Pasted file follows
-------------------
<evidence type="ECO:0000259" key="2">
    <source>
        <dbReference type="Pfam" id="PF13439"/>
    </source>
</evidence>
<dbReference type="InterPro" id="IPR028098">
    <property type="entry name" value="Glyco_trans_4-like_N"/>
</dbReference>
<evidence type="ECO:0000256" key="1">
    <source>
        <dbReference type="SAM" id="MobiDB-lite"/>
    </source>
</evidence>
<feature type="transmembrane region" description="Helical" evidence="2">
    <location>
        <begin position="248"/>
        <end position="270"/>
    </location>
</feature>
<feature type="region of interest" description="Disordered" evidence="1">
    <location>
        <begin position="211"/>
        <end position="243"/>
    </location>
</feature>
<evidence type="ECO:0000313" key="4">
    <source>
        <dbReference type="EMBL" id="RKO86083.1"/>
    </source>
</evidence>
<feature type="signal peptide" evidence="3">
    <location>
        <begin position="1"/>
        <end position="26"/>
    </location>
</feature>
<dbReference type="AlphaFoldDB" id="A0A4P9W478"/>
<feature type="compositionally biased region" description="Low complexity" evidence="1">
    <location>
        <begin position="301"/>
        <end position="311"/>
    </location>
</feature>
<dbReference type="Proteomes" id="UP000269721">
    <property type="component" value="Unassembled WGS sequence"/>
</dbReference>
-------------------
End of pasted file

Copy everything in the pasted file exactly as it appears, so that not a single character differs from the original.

<evidence type="ECO:0000259" key="2">
    <source>
        <dbReference type="Pfam" id="PF13439"/>
    </source>
</evidence>
<dbReference type="InterPro" id="IPR028098">
    <property type="entry name" value="Glyco_trans_4-like_N"/>
</dbReference>
<evidence type="ECO:0000256" key="1">
    <source>
        <dbReference type="SAM" id="MobiDB-lite"/>
    </source>
</evidence>
<feature type="transmembrane region" description="Helical" evidence="2">
    <location>
        <begin position="248"/>
        <end position="270"/>
    </location>
</feature>
<feature type="region of interest" description="Disordered" evidence="1">
    <location>
        <begin position="211"/>
        <end position="243"/>
    </location>
</feature>
<evidence type="ECO:0000313" key="4">
    <source>
        <dbReference type="EMBL" id="RKO86083.1"/>
    </source>
</evidence>
<feature type="signal peptide" evidence="3">
    <location>
        <begin position="1"/>
        <end position="26"/>
    </location>
</feature>
<dbReference type="AlphaFoldDB" id="A0A4P9W478"/>
<feature type="compositionally biased region" description="Low complexity" evidence="1">
    <location>
        <begin position="301"/>
        <end position="311"/>
    </location>
</feature>
<dbReference type="Proteomes" id="UP000269721">
    <property type="component" value="Unassembled WGS sequence"/>
</dbReference>